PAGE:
10,500 Athletes for Rio Olympics


As the world assembles in the Brazilian city of Rio de Janeiro on August 5 to 21 to celebrate the greatest sports events in the world, 10,500 athletes from 206 countries are expected to showcase their physical talents, in line with the ancient Greek ideal of building a peaceful and better world through sports.

The seventeen days’ celebrations will have 36 medal events, including 136 women’s, 161 men’s and 9 mixed events, making a total of 306 events to be contested in 42 sports. They also include the latest two additions, golf which is returning after 112 years and rugby which is also returning after 92 years.

There are 32 competition venues in four regions; 15 in Barra, 4 in Maracana, 4 in Copacabana and 9 in Deodora. The organizing committee has announced 7.5 million tickets available and they can be purchased online.

Accordingly, there will be 25,000 tennis balls, 8,400 shuttlecocks and 315 horses, along with 60,000 clothes’ hangers, 100,000 chairs, 72, 000 tables, 34,000 beds. They will serve11 million meals.

There will be 45,000 volunteers, 85,000 outsourced staff and 6,500 employees.

The Olympic Games started in Olympia, Greece with the first games held in 776 BC. It was suspended in 392 AD after Theodosius the Great (Theodosius I), the Christian emperor of the east Roman Empire, outlawed the Olympic Games because the Christian church enjoyed its full support and waged war against heresy and any notion of the ancient ‘pagan’ religion.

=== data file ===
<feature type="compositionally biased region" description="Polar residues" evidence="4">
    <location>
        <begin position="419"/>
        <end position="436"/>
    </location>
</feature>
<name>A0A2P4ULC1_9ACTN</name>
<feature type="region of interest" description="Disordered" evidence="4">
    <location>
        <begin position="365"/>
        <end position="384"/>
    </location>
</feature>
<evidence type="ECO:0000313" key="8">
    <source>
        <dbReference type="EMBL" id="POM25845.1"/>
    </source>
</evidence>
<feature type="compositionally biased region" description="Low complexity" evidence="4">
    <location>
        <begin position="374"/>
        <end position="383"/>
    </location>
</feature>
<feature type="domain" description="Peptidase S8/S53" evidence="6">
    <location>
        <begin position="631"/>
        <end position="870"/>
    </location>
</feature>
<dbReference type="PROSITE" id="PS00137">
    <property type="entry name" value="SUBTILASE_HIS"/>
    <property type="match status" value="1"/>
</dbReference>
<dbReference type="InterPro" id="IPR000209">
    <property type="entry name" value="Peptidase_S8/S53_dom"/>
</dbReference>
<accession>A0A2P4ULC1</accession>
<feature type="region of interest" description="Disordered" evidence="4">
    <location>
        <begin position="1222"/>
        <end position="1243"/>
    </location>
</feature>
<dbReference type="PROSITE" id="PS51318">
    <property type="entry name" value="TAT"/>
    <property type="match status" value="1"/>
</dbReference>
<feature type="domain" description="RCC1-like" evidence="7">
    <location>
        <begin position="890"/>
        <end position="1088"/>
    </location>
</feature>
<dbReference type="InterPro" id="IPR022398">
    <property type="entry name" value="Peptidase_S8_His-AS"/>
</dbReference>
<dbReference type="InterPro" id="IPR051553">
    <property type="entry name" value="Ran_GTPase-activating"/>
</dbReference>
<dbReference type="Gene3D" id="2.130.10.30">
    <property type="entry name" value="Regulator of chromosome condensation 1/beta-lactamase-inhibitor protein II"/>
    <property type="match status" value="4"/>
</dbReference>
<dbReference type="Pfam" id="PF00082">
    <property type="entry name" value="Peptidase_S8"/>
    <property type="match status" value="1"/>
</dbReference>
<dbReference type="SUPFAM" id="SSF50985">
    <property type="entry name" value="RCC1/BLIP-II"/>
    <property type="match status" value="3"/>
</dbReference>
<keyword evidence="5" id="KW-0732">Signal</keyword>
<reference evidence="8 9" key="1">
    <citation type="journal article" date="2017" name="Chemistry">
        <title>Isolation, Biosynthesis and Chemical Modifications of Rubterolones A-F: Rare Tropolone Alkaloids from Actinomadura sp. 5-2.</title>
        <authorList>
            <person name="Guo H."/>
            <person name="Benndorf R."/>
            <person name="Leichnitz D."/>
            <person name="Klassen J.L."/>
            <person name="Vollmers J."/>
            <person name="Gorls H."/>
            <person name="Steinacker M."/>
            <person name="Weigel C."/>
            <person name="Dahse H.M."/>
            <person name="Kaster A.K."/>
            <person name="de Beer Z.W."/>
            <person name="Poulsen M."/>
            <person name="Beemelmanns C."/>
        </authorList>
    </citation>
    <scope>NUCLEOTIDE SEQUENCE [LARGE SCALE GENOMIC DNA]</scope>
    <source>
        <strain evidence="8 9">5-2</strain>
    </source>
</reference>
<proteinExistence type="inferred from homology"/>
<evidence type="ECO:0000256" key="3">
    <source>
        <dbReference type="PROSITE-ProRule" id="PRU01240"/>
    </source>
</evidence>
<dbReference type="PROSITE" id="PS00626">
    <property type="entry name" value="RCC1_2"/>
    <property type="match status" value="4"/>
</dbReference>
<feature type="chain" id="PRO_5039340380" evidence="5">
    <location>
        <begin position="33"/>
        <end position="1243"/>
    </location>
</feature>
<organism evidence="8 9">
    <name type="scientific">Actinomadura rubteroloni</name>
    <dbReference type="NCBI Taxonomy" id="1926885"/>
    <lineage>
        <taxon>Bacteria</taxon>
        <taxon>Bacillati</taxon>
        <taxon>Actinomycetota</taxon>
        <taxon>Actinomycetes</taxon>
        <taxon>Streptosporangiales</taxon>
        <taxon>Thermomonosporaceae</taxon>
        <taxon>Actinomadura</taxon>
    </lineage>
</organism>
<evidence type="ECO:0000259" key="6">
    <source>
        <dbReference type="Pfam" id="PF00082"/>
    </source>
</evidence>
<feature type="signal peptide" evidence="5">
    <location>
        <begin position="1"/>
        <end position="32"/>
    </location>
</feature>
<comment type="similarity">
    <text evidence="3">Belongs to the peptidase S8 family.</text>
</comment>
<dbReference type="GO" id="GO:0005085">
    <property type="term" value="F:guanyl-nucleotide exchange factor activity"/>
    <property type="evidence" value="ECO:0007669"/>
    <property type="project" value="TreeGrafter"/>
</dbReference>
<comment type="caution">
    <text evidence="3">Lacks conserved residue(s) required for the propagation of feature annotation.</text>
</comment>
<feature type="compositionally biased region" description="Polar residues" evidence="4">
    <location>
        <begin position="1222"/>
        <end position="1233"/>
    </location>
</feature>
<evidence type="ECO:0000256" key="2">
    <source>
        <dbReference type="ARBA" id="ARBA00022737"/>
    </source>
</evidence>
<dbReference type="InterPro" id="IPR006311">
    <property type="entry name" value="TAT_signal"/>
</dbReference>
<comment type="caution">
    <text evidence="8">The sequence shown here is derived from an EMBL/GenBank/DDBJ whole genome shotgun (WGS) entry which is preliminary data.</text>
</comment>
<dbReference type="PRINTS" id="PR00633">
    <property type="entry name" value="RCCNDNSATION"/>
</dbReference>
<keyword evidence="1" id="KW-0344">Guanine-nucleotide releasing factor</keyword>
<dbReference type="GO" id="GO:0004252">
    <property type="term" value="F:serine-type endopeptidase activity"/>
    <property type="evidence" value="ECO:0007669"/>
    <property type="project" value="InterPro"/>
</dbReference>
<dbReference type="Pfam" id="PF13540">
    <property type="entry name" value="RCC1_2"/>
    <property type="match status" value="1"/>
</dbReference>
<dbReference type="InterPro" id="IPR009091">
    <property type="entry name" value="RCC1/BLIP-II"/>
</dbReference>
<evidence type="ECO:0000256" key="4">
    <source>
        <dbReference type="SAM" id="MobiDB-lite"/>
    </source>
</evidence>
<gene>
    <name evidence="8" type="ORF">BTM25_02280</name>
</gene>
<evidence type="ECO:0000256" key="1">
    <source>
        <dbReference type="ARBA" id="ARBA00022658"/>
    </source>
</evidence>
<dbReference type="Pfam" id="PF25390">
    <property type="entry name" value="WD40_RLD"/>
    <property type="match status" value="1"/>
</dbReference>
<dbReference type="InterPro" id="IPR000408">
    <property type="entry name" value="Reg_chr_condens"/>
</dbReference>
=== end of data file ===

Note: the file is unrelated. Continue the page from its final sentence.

The games resumed 1,500 years later in 1896 in Athens, Greece, through the initiative of Frenchman Baron Pierre de Coubertin.

The Olympic Games are celebrated like the annual County Sports Meet in Liberia where Liberians put all their problems behind them to cheer the sporting teams to victory.

The most significant event in the early history of the Games is the birth of the Olympic truce (824 BC). The truce began as a month-long “Holy Treaty” between King Iphitos of Elis (city that controlled Olympia), King Lykourgos of Sparta, and King Kleosthenes of Pisa. Other Greek city-states subsequently ratified this agreement. A key to the success of the truce was the perpetual neutrality of Elis (which it maintained until 420 BC during the Peloponnesian War), according to the website Olympic-Legacy.com.

The Olympic truce changed the Games from a local event into a growing PanHellenic competition that drew competitors and spectators from neighboring regions. And Baron de Coubertin also supported the belief that sports can unite a troubled world.

The motto of the Olympic Games is: (In Latin) Citius, Altius, Fortius, meaning Faster, Higher, Stronger and the values are excellence, friendship and respect.


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